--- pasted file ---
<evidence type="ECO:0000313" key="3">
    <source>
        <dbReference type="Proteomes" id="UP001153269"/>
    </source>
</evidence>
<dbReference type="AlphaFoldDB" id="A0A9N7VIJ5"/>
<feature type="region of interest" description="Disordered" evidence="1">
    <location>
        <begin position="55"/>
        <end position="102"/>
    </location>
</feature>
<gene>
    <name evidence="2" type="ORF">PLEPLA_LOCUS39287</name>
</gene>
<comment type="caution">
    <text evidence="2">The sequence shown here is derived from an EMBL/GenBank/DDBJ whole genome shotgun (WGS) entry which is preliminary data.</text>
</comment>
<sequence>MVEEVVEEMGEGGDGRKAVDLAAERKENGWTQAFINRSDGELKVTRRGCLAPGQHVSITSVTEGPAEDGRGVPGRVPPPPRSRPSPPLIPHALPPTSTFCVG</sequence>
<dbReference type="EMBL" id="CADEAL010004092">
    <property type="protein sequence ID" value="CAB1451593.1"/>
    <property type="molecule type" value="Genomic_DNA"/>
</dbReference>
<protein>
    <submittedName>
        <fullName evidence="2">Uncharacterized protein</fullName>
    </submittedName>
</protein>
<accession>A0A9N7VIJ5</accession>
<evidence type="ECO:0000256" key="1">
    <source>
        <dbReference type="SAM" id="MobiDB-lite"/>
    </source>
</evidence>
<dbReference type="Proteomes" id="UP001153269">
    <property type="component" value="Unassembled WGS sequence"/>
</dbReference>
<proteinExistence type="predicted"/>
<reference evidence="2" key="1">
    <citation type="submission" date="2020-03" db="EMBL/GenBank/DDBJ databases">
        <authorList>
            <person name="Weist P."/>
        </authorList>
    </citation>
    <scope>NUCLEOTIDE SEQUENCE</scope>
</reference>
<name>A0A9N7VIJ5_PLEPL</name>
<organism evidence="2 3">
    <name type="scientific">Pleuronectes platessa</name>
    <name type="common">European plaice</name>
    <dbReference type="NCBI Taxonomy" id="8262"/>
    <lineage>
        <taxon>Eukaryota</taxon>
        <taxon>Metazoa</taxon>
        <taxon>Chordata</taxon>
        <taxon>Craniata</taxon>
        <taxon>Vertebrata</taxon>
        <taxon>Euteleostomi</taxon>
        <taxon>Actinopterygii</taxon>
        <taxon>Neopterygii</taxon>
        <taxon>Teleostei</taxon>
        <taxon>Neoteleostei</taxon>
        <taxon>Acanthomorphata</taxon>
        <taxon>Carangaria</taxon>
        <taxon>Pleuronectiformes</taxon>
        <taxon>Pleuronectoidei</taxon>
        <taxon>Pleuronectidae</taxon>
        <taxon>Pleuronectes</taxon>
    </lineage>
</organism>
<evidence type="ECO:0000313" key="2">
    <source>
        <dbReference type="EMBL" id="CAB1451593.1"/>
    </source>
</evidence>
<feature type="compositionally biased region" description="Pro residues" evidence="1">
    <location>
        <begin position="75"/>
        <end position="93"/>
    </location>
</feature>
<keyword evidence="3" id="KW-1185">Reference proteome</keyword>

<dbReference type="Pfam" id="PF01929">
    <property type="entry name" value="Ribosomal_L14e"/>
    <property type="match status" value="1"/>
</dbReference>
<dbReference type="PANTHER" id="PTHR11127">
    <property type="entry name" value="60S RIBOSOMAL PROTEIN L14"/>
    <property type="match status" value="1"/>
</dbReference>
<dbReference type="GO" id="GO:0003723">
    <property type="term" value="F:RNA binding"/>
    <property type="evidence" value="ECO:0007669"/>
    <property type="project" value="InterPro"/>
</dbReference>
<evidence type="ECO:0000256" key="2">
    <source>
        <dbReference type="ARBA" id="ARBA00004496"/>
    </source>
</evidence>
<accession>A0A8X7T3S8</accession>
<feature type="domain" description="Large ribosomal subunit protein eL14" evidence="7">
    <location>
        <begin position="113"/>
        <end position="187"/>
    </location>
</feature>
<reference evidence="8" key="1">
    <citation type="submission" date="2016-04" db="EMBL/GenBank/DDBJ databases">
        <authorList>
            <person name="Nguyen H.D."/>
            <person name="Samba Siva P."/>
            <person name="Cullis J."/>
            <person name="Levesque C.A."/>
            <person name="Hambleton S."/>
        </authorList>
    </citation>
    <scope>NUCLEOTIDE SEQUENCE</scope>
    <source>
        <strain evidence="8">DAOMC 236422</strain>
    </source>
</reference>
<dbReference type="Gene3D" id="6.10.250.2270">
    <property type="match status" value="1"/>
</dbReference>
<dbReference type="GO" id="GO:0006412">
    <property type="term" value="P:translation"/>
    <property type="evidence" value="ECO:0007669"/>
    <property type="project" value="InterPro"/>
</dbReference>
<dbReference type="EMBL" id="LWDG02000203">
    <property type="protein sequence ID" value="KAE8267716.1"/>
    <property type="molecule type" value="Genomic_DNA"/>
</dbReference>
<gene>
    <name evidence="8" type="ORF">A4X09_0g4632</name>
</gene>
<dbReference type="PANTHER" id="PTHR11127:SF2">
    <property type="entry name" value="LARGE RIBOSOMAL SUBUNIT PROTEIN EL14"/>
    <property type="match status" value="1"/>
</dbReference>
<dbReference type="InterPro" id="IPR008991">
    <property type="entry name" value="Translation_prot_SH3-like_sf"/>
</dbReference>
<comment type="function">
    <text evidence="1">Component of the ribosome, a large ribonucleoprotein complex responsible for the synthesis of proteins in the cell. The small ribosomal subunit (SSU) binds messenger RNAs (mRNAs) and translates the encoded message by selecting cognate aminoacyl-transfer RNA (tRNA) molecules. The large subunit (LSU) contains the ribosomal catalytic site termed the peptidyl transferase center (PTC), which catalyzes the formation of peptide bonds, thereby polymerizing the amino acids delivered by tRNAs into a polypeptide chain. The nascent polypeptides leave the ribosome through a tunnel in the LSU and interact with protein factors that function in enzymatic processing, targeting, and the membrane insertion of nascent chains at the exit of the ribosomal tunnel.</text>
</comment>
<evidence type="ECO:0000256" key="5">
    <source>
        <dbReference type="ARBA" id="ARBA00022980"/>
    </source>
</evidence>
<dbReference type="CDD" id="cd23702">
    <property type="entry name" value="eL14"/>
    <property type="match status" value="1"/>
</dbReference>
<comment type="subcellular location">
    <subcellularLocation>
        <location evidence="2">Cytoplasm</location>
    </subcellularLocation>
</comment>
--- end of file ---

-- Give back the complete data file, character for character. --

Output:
<evidence type="ECO:0000313" key="3">
    <source>
        <dbReference type="Proteomes" id="UP001153269"/>
    </source>
</evidence>
<dbReference type="AlphaFoldDB" id="A0A9N7VIJ5"/>
<feature type="region of interest" description="Disordered" evidence="1">
    <location>
        <begin position="55"/>
        <end position="102"/>
    </location>
</feature>
<gene>
    <name evidence="2" type="ORF">PLEPLA_LOCUS39287</name>
</gene>
<comment type="caution">
    <text evidence="2">The sequence shown here is derived from an EMBL/GenBank/DDBJ whole genome shotgun (WGS) entry which is preliminary data.</text>
</comment>
<sequence>MVEEVVEEMGEGGDGRKAVDLAAERKENGWTQAFINRSDGELKVTRRGCLAPGQHVSITSVTEGPAEDGRGVPGRVPPPPRSRPSPPLIPHALPPTSTFCVG</sequence>
<dbReference type="EMBL" id="CADEAL010004092">
    <property type="protein sequence ID" value="CAB1451593.1"/>
    <property type="molecule type" value="Genomic_DNA"/>
</dbReference>
<protein>
    <submittedName>
        <fullName evidence="2">Uncharacterized protein</fullName>
    </submittedName>
</protein>
<accession>A0A9N7VIJ5</accession>
<evidence type="ECO:0000256" key="1">
    <source>
        <dbReference type="SAM" id="MobiDB-lite"/>
    </source>
</evidence>
<dbReference type="Proteomes" id="UP001153269">
    <property type="component" value="Unassembled WGS sequence"/>
</dbReference>
<proteinExistence type="predicted"/>
<reference evidence="2" key="1">
    <citation type="submission" date="2020-03" db="EMBL/GenBank/DDBJ databases">
        <authorList>
            <person name="Weist P."/>
        </authorList>
    </citation>
    <scope>NUCLEOTIDE SEQUENCE</scope>
</reference>
<name>A0A9N7VIJ5_PLEPL</name>
<organism evidence="2 3">
    <name type="scientific">Pleuronectes platessa</name>
    <name type="common">European plaice</name>
    <dbReference type="NCBI Taxonomy" id="8262"/>
    <lineage>
        <taxon>Eukaryota</taxon>
        <taxon>Metazoa</taxon>
        <taxon>Chordata</taxon>
        <taxon>Craniata</taxon>
        <taxon>Vertebrata</taxon>
        <taxon>Euteleostomi</taxon>
        <taxon>Actinopterygii</taxon>
        <taxon>Neopterygii</taxon>
        <taxon>Teleostei</taxon>
        <taxon>Neoteleostei</taxon>
        <taxon>Acanthomorphata</taxon>
        <taxon>Carangaria</taxon>
        <taxon>Pleuronectiformes</taxon>
        <taxon>Pleuronectoidei</taxon>
        <taxon>Pleuronectidae</taxon>
        <taxon>Pleuronectes</taxon>
    </lineage>
</organism>
<evidence type="ECO:0000313" key="2">
    <source>
        <dbReference type="EMBL" id="CAB1451593.1"/>
    </source>
</evidence>
<feature type="compositionally biased region" description="Pro residues" evidence="1">
    <location>
        <begin position="75"/>
        <end position="93"/>
    </location>
</feature>
<keyword evidence="3" id="KW-1185">Reference proteome</keyword>

<dbReference type="Pfam" id="PF01929">
    <property type="entry name" value="Ribosomal_L14e"/>
    <property type="match status" value="1"/>
</dbReference>
<dbReference type="PANTHER" id="PTHR11127">
    <property type="entry name" value="60S RIBOSOMAL PROTEIN L14"/>
    <property type="match status" value="1"/>
</dbReference>
<dbReference type="GO" id="GO:0003723">
    <property type="term" value="F:RNA binding"/>
    <property type="evidence" value="ECO:0007669"/>
    <property type="project" value="InterPro"/>
</dbReference>
<evidence type="ECO:0000256" key="2">
    <source>
        <dbReference type="ARBA" id="ARBA00004496"/>
    </source>
</evidence>
<accession>A0A8X7T3S8</accession>
<feature type="domain" description="Large ribosomal subunit protein eL14" evidence="7">
    <location>
        <begin position="113"/>
        <end position="187"/>
    </location>
</feature>
<reference evidence="8" key="1">
    <citation type="submission" date="2016-04" db="EMBL/GenBank/DDBJ databases">
        <authorList>
            <person name="Nguyen H.D."/>
            <person name="Samba Siva P."/>
            <person name="Cullis J."/>
            <person name="Levesque C.A."/>
            <person name="Hambleton S."/>
        </authorList>
    </citation>
    <scope>NUCLEOTIDE SEQUENCE</scope>
    <source>
        <strain evidence="8">DAOMC 236422</strain>
    </source>
</reference>
<dbReference type="Gene3D" id="6.10.250.2270">
    <property type="match status" value="1"/>
</dbReference>
<dbReference type="GO" id="GO:0006412">
    <property type="term" value="P:translation"/>
    <property type="evidence" value="ECO:0007669"/>
    <property type="project" value="InterPro"/>
</dbReference>
<dbReference type="EMBL" id="LWDG02000203">
    <property type="protein sequence ID" value="KAE8267716.1"/>
    <property type="molecule type" value="Genomic_DNA"/>
</dbReference>
<gene>
    <name evidence="8" type="ORF">A4X09_0g4632</name>
</gene>
<dbReference type="PANTHER" id="PTHR11127:SF2">
    <property type="entry name" value="LARGE RIBOSOMAL SUBUNIT PROTEIN EL14"/>
    <property type="match status" value="1"/>
</dbReference>
<dbReference type="InterPro" id="IPR008991">
    <property type="entry name" value="Translation_prot_SH3-like_sf"/>
</dbReference>
<comment type="function">
    <text evidence="1">Component of the ribosome, a large ribonucleoprotein complex responsible for the synthesis of proteins in the cell. The small ribosomal subunit (SSU) binds messenger RNAs (mRNAs) and translates the encoded message by selecting cognate aminoacyl-transfer RNA (tRNA) molecules. The large subunit (LSU) contains the ribosomal catalytic site termed the peptidyl transferase center (PTC), which catalyzes the formation of peptide bonds, thereby polymerizing the amino acids delivered by tRNAs into a polypeptide chain. The nascent polypeptides leave the ribosome through a tunnel in the LSU and interact with protein factors that function in enzymatic processing, targeting, and the membrane insertion of nascent chains at the exit of the ribosomal tunnel.</text>
</comment>
<evidence type="ECO:0000256" key="5">
    <source>
        <dbReference type="ARBA" id="ARBA00022980"/>
    </source>
</evidence>
<dbReference type="CDD" id="cd23702">
    <property type="entry name" value="eL14"/>
    <property type="match status" value="1"/>
</dbReference>
<comment type="subcellular location">
    <subcellularLocation>
        <location evidence="2">Cytoplasm</location>
    </subcellularLocation>
</comment>